By Beth David, Editor
She’s 103 and going strong.
Therese Ledoux, well known in Acushnet and other environs because of her 30+ years as a kindergarten teacher at St. Francis Xavier School, had to watch from a second floor window as her birthday celebration took place outside.
A fire truck and police vehicles led a car parade, and family members and friends held signs and banners on the lawn of Our Lady’s Haven on Tuesday, 5/5/20, to wish a happy 103rd birthday to their former teacher, friend, mémére, grand mémére and “grand grand mémére.”
Restrictions on gatherings due to the COVID-19 pandemic prohibited a birthday party. No visitors are allowed inside long term care facilities at all, anyway. But according to grandson Mark Sylvia, Ms. Ledoux was “overwhelmed with joy.”
He said they spoke with her afterwards, and she was truly surprised. Staff at OLH took her to the window where she could see all the doings.
Mr. Sylvia said the family had hoped to have some sort of gathering, but when it became apparent that the restrictions would not be lifted in time, the family “rallied around doing something within the guidelines,” said Mr. Sylvia.
He said Ms. Ledoux has been at OLH for more than a year, decided on her own that she needed to go and leave her home of 70 years in Acushnet.
“She made that choice,” said Mr. Sylvia, adding that she has been a very active member of the OLH community, leading the rosary, joining in arts and crafts activities.
“She realized she needed to be actively engaged,” he said.
He said it is different now, but she has a “GrandPad,” which allows her to place video calls by simply pressing on the picture of the person she wants to call.
“So she’s connected to the outside world,” said Mr. Sylvia.
A lot of family members and friends are amazed that she is 103 and still “just totally engaged.”
What’s her secret? Mr. Sylvia said she would tell you it’s the three F’s: family, friends, faith.
“So for her, those things matter more than anything else,” said Mr. Sylvia, adding that she is the center of the family, and was the center of their community in Acushnet.
“She never looks for praise or recognition. She just is,” he said. “I think it has a lot to do with why she’s so vibrant.”
He said she is a strong person, a strong woman, and has been her whole life.
“We’re so lucky, we’re so lucky,” said Mr. Sylvia, noting that his children have had the opportunity to spend a lot of time with their great grandmother.
They always had Sunday dinner with her and “everybody would spend special time with her. It was wonderful.”
He said they wish they could do more now, but they do their best under the circumstances.
Ms. Ledoux brought up five daughters, but almost ended up being a nun. Her father, however, needed her help at his insurance company, so she left school in Canada and went to Rhode Island to help him. But she met her husband, and that was the end of the convent. They had five daughters, including a set of identical twins.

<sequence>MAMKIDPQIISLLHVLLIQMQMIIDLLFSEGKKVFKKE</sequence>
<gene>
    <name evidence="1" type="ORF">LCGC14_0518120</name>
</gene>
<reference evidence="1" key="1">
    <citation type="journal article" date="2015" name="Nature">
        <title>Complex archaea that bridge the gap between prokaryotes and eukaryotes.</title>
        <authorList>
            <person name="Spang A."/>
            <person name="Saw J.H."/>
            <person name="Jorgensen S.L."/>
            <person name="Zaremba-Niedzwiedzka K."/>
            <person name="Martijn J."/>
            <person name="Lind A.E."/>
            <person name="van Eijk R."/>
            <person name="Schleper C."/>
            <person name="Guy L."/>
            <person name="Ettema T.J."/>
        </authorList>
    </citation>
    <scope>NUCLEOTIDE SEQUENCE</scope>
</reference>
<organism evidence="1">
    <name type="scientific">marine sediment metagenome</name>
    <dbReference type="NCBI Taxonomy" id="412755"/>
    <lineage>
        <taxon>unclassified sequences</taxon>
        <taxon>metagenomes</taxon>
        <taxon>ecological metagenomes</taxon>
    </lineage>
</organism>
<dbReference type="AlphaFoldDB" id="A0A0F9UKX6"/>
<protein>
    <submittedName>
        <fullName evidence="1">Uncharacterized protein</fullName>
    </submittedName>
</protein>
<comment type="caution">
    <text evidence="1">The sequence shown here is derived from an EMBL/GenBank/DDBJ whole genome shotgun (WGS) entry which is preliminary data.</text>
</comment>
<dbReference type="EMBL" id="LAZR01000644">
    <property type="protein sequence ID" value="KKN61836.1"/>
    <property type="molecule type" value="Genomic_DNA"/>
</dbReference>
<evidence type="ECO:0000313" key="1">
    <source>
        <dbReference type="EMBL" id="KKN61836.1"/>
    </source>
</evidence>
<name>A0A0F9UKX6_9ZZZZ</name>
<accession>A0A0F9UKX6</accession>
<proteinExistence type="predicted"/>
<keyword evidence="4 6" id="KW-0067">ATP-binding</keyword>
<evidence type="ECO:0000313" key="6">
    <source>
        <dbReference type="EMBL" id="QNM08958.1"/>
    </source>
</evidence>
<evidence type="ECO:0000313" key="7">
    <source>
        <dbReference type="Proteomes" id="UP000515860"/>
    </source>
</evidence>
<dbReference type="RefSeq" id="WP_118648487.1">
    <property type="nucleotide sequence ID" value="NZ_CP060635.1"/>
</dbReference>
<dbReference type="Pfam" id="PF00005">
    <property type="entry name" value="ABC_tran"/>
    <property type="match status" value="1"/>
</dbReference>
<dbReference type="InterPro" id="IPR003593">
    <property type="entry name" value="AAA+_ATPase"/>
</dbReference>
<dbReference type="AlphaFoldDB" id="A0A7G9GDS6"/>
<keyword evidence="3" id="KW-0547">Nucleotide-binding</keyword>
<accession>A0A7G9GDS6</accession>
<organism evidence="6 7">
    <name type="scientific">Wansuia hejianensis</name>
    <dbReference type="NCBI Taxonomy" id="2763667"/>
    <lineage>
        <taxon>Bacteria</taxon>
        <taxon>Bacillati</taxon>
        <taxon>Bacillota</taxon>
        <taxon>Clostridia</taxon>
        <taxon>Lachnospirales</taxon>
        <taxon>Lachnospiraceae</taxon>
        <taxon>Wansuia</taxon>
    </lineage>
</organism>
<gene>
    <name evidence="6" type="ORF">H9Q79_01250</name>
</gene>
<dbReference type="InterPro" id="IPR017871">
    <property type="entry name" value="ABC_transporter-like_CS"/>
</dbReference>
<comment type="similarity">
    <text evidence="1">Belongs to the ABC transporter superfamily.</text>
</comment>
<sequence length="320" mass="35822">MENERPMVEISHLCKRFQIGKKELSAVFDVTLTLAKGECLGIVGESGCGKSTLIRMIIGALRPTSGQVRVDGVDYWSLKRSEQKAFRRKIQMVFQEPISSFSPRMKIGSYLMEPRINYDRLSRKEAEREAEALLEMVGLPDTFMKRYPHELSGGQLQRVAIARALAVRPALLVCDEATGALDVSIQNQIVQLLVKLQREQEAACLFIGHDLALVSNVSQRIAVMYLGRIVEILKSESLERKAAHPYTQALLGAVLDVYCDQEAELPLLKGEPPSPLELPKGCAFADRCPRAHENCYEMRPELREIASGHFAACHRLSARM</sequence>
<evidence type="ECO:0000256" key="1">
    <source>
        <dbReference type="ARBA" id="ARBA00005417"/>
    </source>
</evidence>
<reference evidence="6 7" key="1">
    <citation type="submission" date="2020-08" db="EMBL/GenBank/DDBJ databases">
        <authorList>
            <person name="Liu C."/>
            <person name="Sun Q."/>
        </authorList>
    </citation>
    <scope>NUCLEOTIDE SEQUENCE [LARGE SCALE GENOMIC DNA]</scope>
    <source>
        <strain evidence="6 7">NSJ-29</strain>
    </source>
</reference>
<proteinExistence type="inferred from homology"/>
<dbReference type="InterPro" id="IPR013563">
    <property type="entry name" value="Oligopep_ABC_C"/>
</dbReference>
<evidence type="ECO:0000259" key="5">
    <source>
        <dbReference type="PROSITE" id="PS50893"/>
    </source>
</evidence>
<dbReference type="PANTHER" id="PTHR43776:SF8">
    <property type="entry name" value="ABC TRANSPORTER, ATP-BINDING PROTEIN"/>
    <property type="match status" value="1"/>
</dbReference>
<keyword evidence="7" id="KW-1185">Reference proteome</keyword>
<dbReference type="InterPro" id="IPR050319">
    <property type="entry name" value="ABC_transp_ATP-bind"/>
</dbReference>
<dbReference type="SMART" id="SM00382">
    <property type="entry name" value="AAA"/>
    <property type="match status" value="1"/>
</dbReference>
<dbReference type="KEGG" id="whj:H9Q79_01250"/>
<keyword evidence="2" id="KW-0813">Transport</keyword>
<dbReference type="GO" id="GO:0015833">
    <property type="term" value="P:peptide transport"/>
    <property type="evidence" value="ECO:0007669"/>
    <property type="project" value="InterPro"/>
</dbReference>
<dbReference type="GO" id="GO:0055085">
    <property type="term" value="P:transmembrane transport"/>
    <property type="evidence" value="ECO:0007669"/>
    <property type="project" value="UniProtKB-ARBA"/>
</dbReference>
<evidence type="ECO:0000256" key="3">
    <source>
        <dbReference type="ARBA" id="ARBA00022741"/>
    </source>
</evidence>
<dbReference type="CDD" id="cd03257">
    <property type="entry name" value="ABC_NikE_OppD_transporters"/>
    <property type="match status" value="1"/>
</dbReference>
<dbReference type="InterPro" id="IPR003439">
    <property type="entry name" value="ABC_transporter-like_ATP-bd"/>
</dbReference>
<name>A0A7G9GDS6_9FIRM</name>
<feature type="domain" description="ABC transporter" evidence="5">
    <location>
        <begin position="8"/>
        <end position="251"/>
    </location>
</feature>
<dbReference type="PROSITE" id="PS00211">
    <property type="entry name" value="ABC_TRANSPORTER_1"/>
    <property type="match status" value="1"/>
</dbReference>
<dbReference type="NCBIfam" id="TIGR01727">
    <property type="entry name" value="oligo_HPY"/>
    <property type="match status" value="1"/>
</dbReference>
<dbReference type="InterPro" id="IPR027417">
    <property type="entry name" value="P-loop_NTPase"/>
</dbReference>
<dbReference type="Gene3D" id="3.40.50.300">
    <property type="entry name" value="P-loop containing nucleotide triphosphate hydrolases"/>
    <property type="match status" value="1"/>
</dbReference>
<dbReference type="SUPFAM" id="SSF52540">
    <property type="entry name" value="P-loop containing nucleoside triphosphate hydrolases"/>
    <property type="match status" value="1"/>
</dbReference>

“They were poor, but they figured it all out,” said Mr. Sylvia.
He marvels at the span of her life: born in 1917, while World War II was still going on; she lived through the Spanish Flu. And, putting it in perspective, Fairhaven High School, built in 1906, was only 11 years old when she was born.
She grew up in the Millville, Mass., before going off to that convent, before anyone had cars, and even indoor plumbing.
There was no public school kindergarten in Acushnet when she started teaching the young ones in the basement of St. Francis Xavier church in the 1950s. She told the Standard-Times in 2005 that for some years she had 80 children a day, 40 in the morning, and 40 in the afternoon, and learned to acquire a lot of patience.
“My mother is the kindest, most patient, non judgmental, religious and loving person I know,” wrote Jeannette Sylvia in an email. “She has been a wife, mother, teacher, grandmother, great grandmother and great great grandmother. She has truly been an outstanding example to her whole family and has touched the hearts of so many people in Acushnet and surrounding communities for many years.”
Ms. Ledoux was the Standard-Times woman of year in 2005; received congressional recognition on her 100th birthday in 2017; received the Marian Medal and the St. Mary’s Award from the Diocese of Fall River, was a Girl Scout leader, and was involved in many activities and groups in her community.
Now she still reads a bit, and has been writing down her thoughts in a book that she gives to Mr. Sylvia, who is the family’s historian of sorts.
“She can still tell you all about it,” he said of her years at St. Francis. “That’s the wonderful thing. Her treasure trove of memories is priceless.”
Mr. Sylvia also said he is happy she is in Fairhaven now, so she can vote for him the next time he runs for office. Both times he won his school committee seat, his grandmother was his “lucky charm.”
They went out to breakfast on election day both times, and he won both times, but she could not vote for him. He briefly tried a run for Congress this year, but the COVID-19 pandemic hit and pretty much made it impossible to run a campaign.
But he looks forward to the next chance. She wore his sticker, he said.
“That was part of my motivation,” he said. “My grandmother is 103 and she can still vote for me.”
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